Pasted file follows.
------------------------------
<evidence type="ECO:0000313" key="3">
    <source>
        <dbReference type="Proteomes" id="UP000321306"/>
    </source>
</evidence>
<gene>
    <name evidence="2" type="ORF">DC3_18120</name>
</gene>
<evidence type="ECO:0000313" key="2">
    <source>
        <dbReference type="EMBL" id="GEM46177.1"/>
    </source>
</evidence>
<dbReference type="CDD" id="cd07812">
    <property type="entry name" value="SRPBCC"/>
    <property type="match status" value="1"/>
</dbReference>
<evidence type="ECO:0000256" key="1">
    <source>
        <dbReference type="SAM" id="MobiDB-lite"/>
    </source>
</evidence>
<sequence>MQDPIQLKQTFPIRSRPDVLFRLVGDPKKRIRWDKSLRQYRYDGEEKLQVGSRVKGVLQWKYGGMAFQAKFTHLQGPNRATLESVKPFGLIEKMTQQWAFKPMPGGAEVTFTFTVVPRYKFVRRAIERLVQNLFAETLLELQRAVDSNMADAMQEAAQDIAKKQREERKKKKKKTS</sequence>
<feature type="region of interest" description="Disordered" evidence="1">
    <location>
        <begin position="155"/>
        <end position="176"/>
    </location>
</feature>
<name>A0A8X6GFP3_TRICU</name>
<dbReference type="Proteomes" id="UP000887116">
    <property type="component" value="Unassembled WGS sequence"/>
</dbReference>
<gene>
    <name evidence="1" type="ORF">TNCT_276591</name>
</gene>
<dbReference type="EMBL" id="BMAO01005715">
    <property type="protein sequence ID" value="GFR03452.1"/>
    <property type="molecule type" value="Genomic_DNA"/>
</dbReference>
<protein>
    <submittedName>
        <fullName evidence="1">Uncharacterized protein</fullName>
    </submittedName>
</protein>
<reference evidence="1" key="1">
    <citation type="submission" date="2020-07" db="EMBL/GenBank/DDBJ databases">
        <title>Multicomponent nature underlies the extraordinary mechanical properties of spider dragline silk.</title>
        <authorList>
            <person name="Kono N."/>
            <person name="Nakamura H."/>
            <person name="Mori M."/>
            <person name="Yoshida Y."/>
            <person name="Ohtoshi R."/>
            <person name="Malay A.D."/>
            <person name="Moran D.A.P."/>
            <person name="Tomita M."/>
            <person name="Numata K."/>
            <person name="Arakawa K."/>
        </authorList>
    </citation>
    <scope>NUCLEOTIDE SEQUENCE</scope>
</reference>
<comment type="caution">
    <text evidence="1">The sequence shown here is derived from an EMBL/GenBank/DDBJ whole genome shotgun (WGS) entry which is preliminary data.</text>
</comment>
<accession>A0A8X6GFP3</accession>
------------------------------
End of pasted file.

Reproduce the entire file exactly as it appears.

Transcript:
<evidence type="ECO:0000313" key="3">
    <source>
        <dbReference type="Proteomes" id="UP000321306"/>
    </source>
</evidence>
<gene>
    <name evidence="2" type="ORF">DC3_18120</name>
</gene>
<evidence type="ECO:0000313" key="2">
    <source>
        <dbReference type="EMBL" id="GEM46177.1"/>
    </source>
</evidence>
<dbReference type="CDD" id="cd07812">
    <property type="entry name" value="SRPBCC"/>
    <property type="match status" value="1"/>
</dbReference>
<evidence type="ECO:0000256" key="1">
    <source>
        <dbReference type="SAM" id="MobiDB-lite"/>
    </source>
</evidence>
<sequence>MQDPIQLKQTFPIRSRPDVLFRLVGDPKKRIRWDKSLRQYRYDGEEKLQVGSRVKGVLQWKYGGMAFQAKFTHLQGPNRATLESVKPFGLIEKMTQQWAFKPMPGGAEVTFTFTVVPRYKFVRRAIERLVQNLFAETLLELQRAVDSNMADAMQEAAQDIAKKQREERKKKKKKTS</sequence>
<feature type="region of interest" description="Disordered" evidence="1">
    <location>
        <begin position="155"/>
        <end position="176"/>
    </location>
</feature>
<name>A0A8X6GFP3_TRICU</name>
<dbReference type="Proteomes" id="UP000887116">
    <property type="component" value="Unassembled WGS sequence"/>
</dbReference>
<gene>
    <name evidence="1" type="ORF">TNCT_276591</name>
</gene>
<dbReference type="EMBL" id="BMAO01005715">
    <property type="protein sequence ID" value="GFR03452.1"/>
    <property type="molecule type" value="Genomic_DNA"/>
</dbReference>
<protein>
    <submittedName>
        <fullName evidence="1">Uncharacterized protein</fullName>
    </submittedName>
</protein>
<reference evidence="1" key="1">
    <citation type="submission" date="2020-07" db="EMBL/GenBank/DDBJ databases">
        <title>Multicomponent nature underlies the extraordinary mechanical properties of spider dragline silk.</title>
        <authorList>
            <person name="Kono N."/>
            <person name="Nakamura H."/>
            <person name="Mori M."/>
            <person name="Yoshida Y."/>
            <person name="Ohtoshi R."/>
            <person name="Malay A.D."/>
            <person name="Moran D.A.P."/>
            <person name="Tomita M."/>
            <person name="Numata K."/>
            <person name="Arakawa K."/>
        </authorList>
    </citation>
    <scope>NUCLEOTIDE SEQUENCE</scope>
</reference>
<comment type="caution">
    <text evidence="1">The sequence shown here is derived from an EMBL/GenBank/DDBJ whole genome shotgun (WGS) entry which is preliminary data.</text>
</comment>
<accession>A0A8X6GFP3</accession>